August 18, 2022
By Curt Wells
Question: I’m starting to travel for my bowhunting adventures. What tips do you have for me? Walker Innerst, via e-mail
Answer: My first advice — if you can drive to your bowhunting destination, do it. You’ll save money, you can bring everything you might need, and there’s no need to worry about missed/delayed flights, lost baggage, or getting your animal home. Your schedule is yours.
Obviously, we’re forced to fly to some adventures, so here are some more tips. First, I recommend adding a day on both ends of your trip, especially the front end. If your bags don’t show, you have a day to get that resolved. This could be critical if you have a bush flight waiting for you.
When flying into Canada, book flights with at least a 90-minute layover at the airport where you’ll go through customs, so you have plenty of time to catch your next flight. Make sure you have a passport that isn’t close to expiring. Also, download Canada’s ArriveCan app to your phone and fill in the information until you have a receipt to show the customs officer. It’s a good idea to use your phone to take photos of your passport, driver’s license, Hunter Education card, vaccination record, insurance cards, and any other important documentation, just in case you lose something.
My advice is to avoid Vancouver and Toronto if possible. These two busy locations are notorious for losing/delaying baggage, especially if it appears to be hunting gear. To that end, avoid camouflage bags or any luggage that might tip someone off that you’re a hunter. It’s not right; but it’s reality.
If an outfitter gives you a weight limit, 75 pounds for example, stick to it. Pack lightweight duffels (preferably dry bags) in your hard luggage/cases and when you get to the location of your final flight you can repack gear into the duffels, put your bow in a soft case, and leave the hard cases behind.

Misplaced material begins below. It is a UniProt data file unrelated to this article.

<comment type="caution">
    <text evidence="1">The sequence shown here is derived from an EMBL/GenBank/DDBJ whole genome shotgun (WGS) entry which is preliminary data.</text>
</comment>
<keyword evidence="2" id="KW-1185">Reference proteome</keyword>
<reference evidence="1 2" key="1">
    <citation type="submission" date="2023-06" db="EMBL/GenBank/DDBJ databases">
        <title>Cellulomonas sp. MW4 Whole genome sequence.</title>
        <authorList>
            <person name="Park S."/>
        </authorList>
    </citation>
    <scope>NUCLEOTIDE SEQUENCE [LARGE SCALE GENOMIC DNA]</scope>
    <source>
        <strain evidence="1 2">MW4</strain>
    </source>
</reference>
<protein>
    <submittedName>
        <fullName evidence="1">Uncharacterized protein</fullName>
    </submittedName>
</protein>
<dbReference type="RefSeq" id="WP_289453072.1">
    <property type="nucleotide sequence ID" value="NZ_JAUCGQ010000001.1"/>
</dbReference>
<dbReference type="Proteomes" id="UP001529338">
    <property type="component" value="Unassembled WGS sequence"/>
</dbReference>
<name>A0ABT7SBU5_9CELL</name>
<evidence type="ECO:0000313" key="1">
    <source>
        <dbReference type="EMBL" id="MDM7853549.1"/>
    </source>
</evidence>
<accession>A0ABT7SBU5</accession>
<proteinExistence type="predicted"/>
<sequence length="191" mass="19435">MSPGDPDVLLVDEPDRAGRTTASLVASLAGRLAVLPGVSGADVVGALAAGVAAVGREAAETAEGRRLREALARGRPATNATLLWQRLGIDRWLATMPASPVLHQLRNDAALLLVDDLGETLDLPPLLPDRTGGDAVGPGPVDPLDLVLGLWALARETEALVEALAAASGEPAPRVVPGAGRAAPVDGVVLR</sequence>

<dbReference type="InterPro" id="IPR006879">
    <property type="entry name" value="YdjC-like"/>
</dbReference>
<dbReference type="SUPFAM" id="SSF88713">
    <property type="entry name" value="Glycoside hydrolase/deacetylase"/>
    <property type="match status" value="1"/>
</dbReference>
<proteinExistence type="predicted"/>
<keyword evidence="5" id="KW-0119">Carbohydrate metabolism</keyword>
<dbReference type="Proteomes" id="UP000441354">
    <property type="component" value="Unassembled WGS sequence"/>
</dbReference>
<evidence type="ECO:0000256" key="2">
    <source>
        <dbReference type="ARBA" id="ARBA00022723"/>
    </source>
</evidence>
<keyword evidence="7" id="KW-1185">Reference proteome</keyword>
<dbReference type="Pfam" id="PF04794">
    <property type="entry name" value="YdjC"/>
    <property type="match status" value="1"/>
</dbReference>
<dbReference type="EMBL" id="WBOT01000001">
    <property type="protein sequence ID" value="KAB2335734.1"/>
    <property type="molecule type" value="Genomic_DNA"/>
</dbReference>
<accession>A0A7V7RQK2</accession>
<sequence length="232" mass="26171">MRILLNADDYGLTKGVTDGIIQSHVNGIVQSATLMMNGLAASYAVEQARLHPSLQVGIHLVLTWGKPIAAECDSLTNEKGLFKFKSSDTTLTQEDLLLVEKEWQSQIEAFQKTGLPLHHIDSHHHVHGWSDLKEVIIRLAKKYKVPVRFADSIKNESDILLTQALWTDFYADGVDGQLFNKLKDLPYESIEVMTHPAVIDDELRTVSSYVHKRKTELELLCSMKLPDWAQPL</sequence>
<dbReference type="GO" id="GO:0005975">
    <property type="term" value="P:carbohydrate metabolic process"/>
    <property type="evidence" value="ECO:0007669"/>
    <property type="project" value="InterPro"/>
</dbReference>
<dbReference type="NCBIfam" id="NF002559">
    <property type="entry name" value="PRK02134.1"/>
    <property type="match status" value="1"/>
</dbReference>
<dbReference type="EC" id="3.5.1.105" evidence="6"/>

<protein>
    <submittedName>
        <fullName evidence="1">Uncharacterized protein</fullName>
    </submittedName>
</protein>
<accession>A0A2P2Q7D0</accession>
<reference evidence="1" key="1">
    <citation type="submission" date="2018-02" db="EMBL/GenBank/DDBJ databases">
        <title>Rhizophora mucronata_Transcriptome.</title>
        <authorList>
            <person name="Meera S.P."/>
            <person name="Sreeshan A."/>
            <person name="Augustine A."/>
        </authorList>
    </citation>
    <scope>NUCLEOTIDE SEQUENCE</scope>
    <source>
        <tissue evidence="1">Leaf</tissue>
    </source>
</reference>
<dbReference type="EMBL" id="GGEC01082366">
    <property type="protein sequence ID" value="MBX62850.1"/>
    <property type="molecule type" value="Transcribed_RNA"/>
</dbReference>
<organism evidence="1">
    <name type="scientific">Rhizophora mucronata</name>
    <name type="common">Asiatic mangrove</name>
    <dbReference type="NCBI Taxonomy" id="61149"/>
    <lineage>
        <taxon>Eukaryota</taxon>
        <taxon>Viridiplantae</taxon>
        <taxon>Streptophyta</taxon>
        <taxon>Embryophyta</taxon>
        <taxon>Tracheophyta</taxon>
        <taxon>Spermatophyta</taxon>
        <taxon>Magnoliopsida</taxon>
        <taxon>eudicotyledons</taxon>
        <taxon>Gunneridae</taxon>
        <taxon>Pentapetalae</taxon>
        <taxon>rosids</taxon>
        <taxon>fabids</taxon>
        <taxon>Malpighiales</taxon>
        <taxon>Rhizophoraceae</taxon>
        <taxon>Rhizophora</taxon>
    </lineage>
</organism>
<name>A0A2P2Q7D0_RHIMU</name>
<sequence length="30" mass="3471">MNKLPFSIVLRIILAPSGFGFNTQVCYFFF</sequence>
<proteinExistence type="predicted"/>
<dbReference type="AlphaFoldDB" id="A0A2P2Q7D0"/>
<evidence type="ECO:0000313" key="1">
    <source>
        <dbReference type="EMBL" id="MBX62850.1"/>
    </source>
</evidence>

I have quit using a hard bow case because it was prone to getting lost. I now pack my bow in a soft case inside a large rolling duffle (Sitka Nomad) with lots of clothing around it. If I need a backup bow, I put it in a second duffle, along with half my arrows, broadheads, a release, boots, and camo clothing. If one bag doesn’t show, I can hunt until it does.
I always remove my sight when packing because it’s the most vulnerable accessory. A dovetail mount makes it easier, but it works with any mount. Just be sure to reattach it exactly as it was. I have a habit of attaching my release to my bow, whether in hunting camp or traveling, so I always know where it is. Don’t put your spare release in your carry-on bag as the stem can look like a barrel. Do not travel with broadheads attached to your arrows. I don’t use an arrow tube anymore because carbon arrows with today’s stiff plastic vanes are virtually indestructible when stashed in a duffel bag.
My carry-on bag is my daypack, which isn’t camouflaged, and that is where I keep my valuables like binoculars, rangefinder, and camera, along with passport, licenses, tags, and medication.
Most of us tend to bring too many clothes. Save weight by packing enough layers to handle the weather but avoid duplication. One pair of hunting pants is usually sufficient as long as you have baselayers to layer-up if necessary. A puffy jacket is almost weightless but extremely valuable, especially if you’re on water, or in the high country. Save weight before your final flight by stashing your “civilian” clothes in your hard cases and simply wear your camouflage and hunting boots on that last leg. Be sure to pack some camp shoes, such as Crocs, which are virtually weightless.
Traveling, especially since the pandemic, has become more and more stressful, but if you’re prepared, the trip to your destination can be an enjoyable part of the adventure.